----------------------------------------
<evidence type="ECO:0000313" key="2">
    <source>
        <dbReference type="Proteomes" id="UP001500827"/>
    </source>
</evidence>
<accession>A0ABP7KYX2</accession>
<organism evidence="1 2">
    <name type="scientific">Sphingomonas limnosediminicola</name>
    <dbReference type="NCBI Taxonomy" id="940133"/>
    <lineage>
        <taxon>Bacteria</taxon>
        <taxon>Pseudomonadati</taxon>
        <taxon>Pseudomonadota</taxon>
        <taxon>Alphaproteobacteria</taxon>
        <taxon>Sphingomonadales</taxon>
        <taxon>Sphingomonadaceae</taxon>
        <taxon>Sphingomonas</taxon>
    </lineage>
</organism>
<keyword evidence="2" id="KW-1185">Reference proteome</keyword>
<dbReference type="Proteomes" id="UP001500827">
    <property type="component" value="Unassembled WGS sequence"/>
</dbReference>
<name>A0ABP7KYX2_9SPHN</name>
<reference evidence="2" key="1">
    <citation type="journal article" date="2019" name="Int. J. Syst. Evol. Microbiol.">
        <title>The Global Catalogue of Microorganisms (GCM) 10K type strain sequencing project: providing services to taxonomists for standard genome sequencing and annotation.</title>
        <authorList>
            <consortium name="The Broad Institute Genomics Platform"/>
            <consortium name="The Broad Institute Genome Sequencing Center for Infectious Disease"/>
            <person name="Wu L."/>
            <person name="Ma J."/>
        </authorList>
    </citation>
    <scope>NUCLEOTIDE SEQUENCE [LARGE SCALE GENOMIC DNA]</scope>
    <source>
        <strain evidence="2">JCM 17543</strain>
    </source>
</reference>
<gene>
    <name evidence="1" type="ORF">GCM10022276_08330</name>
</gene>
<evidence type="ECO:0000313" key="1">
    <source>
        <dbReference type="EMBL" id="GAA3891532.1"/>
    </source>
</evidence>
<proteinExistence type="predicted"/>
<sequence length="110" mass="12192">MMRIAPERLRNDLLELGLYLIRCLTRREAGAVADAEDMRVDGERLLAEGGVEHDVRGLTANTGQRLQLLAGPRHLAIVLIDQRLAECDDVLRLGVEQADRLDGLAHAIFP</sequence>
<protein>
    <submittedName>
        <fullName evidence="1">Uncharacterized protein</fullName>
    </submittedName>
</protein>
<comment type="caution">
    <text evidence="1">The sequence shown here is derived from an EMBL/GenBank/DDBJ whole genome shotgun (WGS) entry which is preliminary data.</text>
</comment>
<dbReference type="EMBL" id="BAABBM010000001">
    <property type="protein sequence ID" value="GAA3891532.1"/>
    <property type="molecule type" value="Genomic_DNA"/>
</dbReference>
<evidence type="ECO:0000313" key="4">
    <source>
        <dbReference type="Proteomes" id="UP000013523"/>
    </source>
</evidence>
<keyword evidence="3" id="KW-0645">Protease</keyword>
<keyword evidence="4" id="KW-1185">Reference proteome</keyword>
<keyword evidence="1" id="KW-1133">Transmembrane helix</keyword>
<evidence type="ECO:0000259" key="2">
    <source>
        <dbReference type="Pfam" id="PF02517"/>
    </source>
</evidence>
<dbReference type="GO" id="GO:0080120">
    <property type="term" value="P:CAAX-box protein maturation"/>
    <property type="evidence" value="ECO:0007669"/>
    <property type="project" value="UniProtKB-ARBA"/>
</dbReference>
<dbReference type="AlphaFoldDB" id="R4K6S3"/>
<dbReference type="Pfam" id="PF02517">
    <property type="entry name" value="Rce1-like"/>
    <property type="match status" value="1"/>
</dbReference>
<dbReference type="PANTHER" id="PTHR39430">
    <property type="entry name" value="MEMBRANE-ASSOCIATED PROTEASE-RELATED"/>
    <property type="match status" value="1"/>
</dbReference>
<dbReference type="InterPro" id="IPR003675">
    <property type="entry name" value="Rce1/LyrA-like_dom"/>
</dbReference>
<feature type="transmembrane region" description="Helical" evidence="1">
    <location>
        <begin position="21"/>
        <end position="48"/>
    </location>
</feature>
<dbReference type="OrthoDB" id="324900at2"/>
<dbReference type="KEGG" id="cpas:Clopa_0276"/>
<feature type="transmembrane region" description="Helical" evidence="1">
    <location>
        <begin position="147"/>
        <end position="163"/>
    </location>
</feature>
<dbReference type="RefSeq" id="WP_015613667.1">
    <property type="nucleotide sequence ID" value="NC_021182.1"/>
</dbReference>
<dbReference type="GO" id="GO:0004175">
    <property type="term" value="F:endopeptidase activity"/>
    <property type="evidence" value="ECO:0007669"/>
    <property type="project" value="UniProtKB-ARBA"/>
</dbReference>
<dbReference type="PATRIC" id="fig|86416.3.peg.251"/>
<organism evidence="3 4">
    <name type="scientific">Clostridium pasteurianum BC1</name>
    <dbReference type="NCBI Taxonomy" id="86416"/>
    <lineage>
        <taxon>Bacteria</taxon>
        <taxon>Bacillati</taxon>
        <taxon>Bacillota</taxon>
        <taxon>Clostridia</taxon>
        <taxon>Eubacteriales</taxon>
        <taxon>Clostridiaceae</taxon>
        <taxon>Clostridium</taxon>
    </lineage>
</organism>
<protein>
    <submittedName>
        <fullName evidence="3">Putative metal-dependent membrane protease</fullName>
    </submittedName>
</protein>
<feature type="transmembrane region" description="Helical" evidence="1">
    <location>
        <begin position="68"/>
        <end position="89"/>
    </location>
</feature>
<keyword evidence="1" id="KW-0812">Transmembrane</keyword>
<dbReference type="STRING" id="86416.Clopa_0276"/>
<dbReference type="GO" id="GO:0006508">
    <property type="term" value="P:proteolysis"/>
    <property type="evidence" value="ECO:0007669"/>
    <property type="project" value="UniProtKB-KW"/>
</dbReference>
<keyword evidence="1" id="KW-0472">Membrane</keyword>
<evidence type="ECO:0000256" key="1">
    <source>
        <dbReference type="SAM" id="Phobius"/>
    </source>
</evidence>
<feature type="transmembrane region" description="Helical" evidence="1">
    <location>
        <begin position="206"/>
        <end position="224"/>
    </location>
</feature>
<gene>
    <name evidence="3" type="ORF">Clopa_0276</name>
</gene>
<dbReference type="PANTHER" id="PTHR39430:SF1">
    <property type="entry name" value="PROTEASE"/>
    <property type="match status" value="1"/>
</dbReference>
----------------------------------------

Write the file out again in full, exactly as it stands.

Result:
<evidence type="ECO:0000313" key="2">
    <source>
        <dbReference type="Proteomes" id="UP001500827"/>
    </source>
</evidence>
<accession>A0ABP7KYX2</accession>
<organism evidence="1 2">
    <name type="scientific">Sphingomonas limnosediminicola</name>
    <dbReference type="NCBI Taxonomy" id="940133"/>
    <lineage>
        <taxon>Bacteria</taxon>
        <taxon>Pseudomonadati</taxon>
        <taxon>Pseudomonadota</taxon>
        <taxon>Alphaproteobacteria</taxon>
        <taxon>Sphingomonadales</taxon>
        <taxon>Sphingomonadaceae</taxon>
        <taxon>Sphingomonas</taxon>
    </lineage>
</organism>
<keyword evidence="2" id="KW-1185">Reference proteome</keyword>
<dbReference type="Proteomes" id="UP001500827">
    <property type="component" value="Unassembled WGS sequence"/>
</dbReference>
<name>A0ABP7KYX2_9SPHN</name>
<reference evidence="2" key="1">
    <citation type="journal article" date="2019" name="Int. J. Syst. Evol. Microbiol.">
        <title>The Global Catalogue of Microorganisms (GCM) 10K type strain sequencing project: providing services to taxonomists for standard genome sequencing and annotation.</title>
        <authorList>
            <consortium name="The Broad Institute Genomics Platform"/>
            <consortium name="The Broad Institute Genome Sequencing Center for Infectious Disease"/>
            <person name="Wu L."/>
            <person name="Ma J."/>
        </authorList>
    </citation>
    <scope>NUCLEOTIDE SEQUENCE [LARGE SCALE GENOMIC DNA]</scope>
    <source>
        <strain evidence="2">JCM 17543</strain>
    </source>
</reference>
<gene>
    <name evidence="1" type="ORF">GCM10022276_08330</name>
</gene>
<evidence type="ECO:0000313" key="1">
    <source>
        <dbReference type="EMBL" id="GAA3891532.1"/>
    </source>
</evidence>
<proteinExistence type="predicted"/>
<sequence length="110" mass="12192">MMRIAPERLRNDLLELGLYLIRCLTRREAGAVADAEDMRVDGERLLAEGGVEHDVRGLTANTGQRLQLLAGPRHLAIVLIDQRLAECDDVLRLGVEQADRLDGLAHAIFP</sequence>
<protein>
    <submittedName>
        <fullName evidence="1">Uncharacterized protein</fullName>
    </submittedName>
</protein>
<comment type="caution">
    <text evidence="1">The sequence shown here is derived from an EMBL/GenBank/DDBJ whole genome shotgun (WGS) entry which is preliminary data.</text>
</comment>
<dbReference type="EMBL" id="BAABBM010000001">
    <property type="protein sequence ID" value="GAA3891532.1"/>
    <property type="molecule type" value="Genomic_DNA"/>
</dbReference>
<evidence type="ECO:0000313" key="4">
    <source>
        <dbReference type="Proteomes" id="UP000013523"/>
    </source>
</evidence>
<keyword evidence="3" id="KW-0645">Protease</keyword>
<keyword evidence="4" id="KW-1185">Reference proteome</keyword>
<keyword evidence="1" id="KW-1133">Transmembrane helix</keyword>
<evidence type="ECO:0000259" key="2">
    <source>
        <dbReference type="Pfam" id="PF02517"/>
    </source>
</evidence>
<dbReference type="GO" id="GO:0080120">
    <property type="term" value="P:CAAX-box protein maturation"/>
    <property type="evidence" value="ECO:0007669"/>
    <property type="project" value="UniProtKB-ARBA"/>
</dbReference>
<dbReference type="AlphaFoldDB" id="R4K6S3"/>
<dbReference type="Pfam" id="PF02517">
    <property type="entry name" value="Rce1-like"/>
    <property type="match status" value="1"/>
</dbReference>
<dbReference type="PANTHER" id="PTHR39430">
    <property type="entry name" value="MEMBRANE-ASSOCIATED PROTEASE-RELATED"/>
    <property type="match status" value="1"/>
</dbReference>
<dbReference type="InterPro" id="IPR003675">
    <property type="entry name" value="Rce1/LyrA-like_dom"/>
</dbReference>
<feature type="transmembrane region" description="Helical" evidence="1">
    <location>
        <begin position="21"/>
        <end position="48"/>
    </location>
</feature>
<dbReference type="OrthoDB" id="324900at2"/>
<dbReference type="KEGG" id="cpas:Clopa_0276"/>
<feature type="transmembrane region" description="Helical" evidence="1">
    <location>
        <begin position="147"/>
        <end position="163"/>
    </location>
</feature>
<dbReference type="RefSeq" id="WP_015613667.1">
    <property type="nucleotide sequence ID" value="NC_021182.1"/>
</dbReference>
<dbReference type="GO" id="GO:0004175">
    <property type="term" value="F:endopeptidase activity"/>
    <property type="evidence" value="ECO:0007669"/>
    <property type="project" value="UniProtKB-ARBA"/>
</dbReference>
<dbReference type="PATRIC" id="fig|86416.3.peg.251"/>
<organism evidence="3 4">
    <name type="scientific">Clostridium pasteurianum BC1</name>
    <dbReference type="NCBI Taxonomy" id="86416"/>
    <lineage>
        <taxon>Bacteria</taxon>
        <taxon>Bacillati</taxon>
        <taxon>Bacillota</taxon>
        <taxon>Clostridia</taxon>
        <taxon>Eubacteriales</taxon>
        <taxon>Clostridiaceae</taxon>
        <taxon>Clostridium</taxon>
    </lineage>
</organism>
<protein>
    <submittedName>
        <fullName evidence="3">Putative metal-dependent membrane protease</fullName>
    </submittedName>
</protein>
<feature type="transmembrane region" description="Helical" evidence="1">
    <location>
        <begin position="68"/>
        <end position="89"/>
    </location>
</feature>
<keyword evidence="1" id="KW-0812">Transmembrane</keyword>
<dbReference type="STRING" id="86416.Clopa_0276"/>
<dbReference type="GO" id="GO:0006508">
    <property type="term" value="P:proteolysis"/>
    <property type="evidence" value="ECO:0007669"/>
    <property type="project" value="UniProtKB-KW"/>
</dbReference>
<keyword evidence="1" id="KW-0472">Membrane</keyword>
<evidence type="ECO:0000256" key="1">
    <source>
        <dbReference type="SAM" id="Phobius"/>
    </source>
</evidence>
<feature type="transmembrane region" description="Helical" evidence="1">
    <location>
        <begin position="206"/>
        <end position="224"/>
    </location>
</feature>
<gene>
    <name evidence="3" type="ORF">Clopa_0276</name>
</gene>
<dbReference type="PANTHER" id="PTHR39430:SF1">
    <property type="entry name" value="PROTEASE"/>
    <property type="match status" value="1"/>
</dbReference>